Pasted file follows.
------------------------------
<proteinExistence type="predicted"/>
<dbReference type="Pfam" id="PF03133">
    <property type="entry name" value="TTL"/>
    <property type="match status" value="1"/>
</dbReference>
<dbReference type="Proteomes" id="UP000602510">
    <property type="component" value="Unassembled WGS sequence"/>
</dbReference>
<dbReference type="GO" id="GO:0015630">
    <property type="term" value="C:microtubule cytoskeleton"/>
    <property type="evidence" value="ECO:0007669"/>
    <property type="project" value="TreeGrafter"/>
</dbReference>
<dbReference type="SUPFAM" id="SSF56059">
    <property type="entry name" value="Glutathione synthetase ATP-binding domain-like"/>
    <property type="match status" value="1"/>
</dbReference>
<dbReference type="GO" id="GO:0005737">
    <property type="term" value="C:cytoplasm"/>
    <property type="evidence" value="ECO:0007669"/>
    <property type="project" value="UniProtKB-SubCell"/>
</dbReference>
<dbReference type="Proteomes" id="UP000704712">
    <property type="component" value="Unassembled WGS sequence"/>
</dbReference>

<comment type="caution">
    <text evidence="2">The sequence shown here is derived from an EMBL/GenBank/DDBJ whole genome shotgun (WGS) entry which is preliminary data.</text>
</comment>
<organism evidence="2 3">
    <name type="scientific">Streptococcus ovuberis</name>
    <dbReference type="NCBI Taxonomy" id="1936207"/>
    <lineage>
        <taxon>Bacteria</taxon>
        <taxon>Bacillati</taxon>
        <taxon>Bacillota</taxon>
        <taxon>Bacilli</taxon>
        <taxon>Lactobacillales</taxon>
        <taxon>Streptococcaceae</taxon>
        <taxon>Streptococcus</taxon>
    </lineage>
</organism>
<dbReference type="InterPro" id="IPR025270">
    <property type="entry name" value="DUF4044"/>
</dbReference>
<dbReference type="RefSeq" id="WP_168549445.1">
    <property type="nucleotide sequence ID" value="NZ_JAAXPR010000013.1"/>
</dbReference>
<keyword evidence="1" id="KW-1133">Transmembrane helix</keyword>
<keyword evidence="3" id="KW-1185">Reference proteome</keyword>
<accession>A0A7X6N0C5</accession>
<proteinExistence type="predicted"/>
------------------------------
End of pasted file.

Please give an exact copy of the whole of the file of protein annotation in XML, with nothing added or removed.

<proteinExistence type="predicted"/>
<dbReference type="Pfam" id="PF03133">
    <property type="entry name" value="TTL"/>
    <property type="match status" value="1"/>
</dbReference>
<dbReference type="Proteomes" id="UP000602510">
    <property type="component" value="Unassembled WGS sequence"/>
</dbReference>
<dbReference type="GO" id="GO:0015630">
    <property type="term" value="C:microtubule cytoskeleton"/>
    <property type="evidence" value="ECO:0007669"/>
    <property type="project" value="TreeGrafter"/>
</dbReference>
<dbReference type="SUPFAM" id="SSF56059">
    <property type="entry name" value="Glutathione synthetase ATP-binding domain-like"/>
    <property type="match status" value="1"/>
</dbReference>
<dbReference type="GO" id="GO:0005737">
    <property type="term" value="C:cytoplasm"/>
    <property type="evidence" value="ECO:0007669"/>
    <property type="project" value="UniProtKB-SubCell"/>
</dbReference>
<dbReference type="Proteomes" id="UP000704712">
    <property type="component" value="Unassembled WGS sequence"/>
</dbReference>

<comment type="caution">
    <text evidence="2">The sequence shown here is derived from an EMBL/GenBank/DDBJ whole genome shotgun (WGS) entry which is preliminary data.</text>
</comment>
<organism evidence="2 3">
    <name type="scientific">Streptococcus ovuberis</name>
    <dbReference type="NCBI Taxonomy" id="1936207"/>
    <lineage>
        <taxon>Bacteria</taxon>
        <taxon>Bacillati</taxon>
        <taxon>Bacillota</taxon>
        <taxon>Bacilli</taxon>
        <taxon>Lactobacillales</taxon>
        <taxon>Streptococcaceae</taxon>
        <taxon>Streptococcus</taxon>
    </lineage>
</organism>
<dbReference type="InterPro" id="IPR025270">
    <property type="entry name" value="DUF4044"/>
</dbReference>
<dbReference type="RefSeq" id="WP_168549445.1">
    <property type="nucleotide sequence ID" value="NZ_JAAXPR010000013.1"/>
</dbReference>
<keyword evidence="1" id="KW-1133">Transmembrane helix</keyword>
<keyword evidence="3" id="KW-1185">Reference proteome</keyword>
<accession>A0A7X6N0C5</accession>
<proteinExistence type="predicted"/>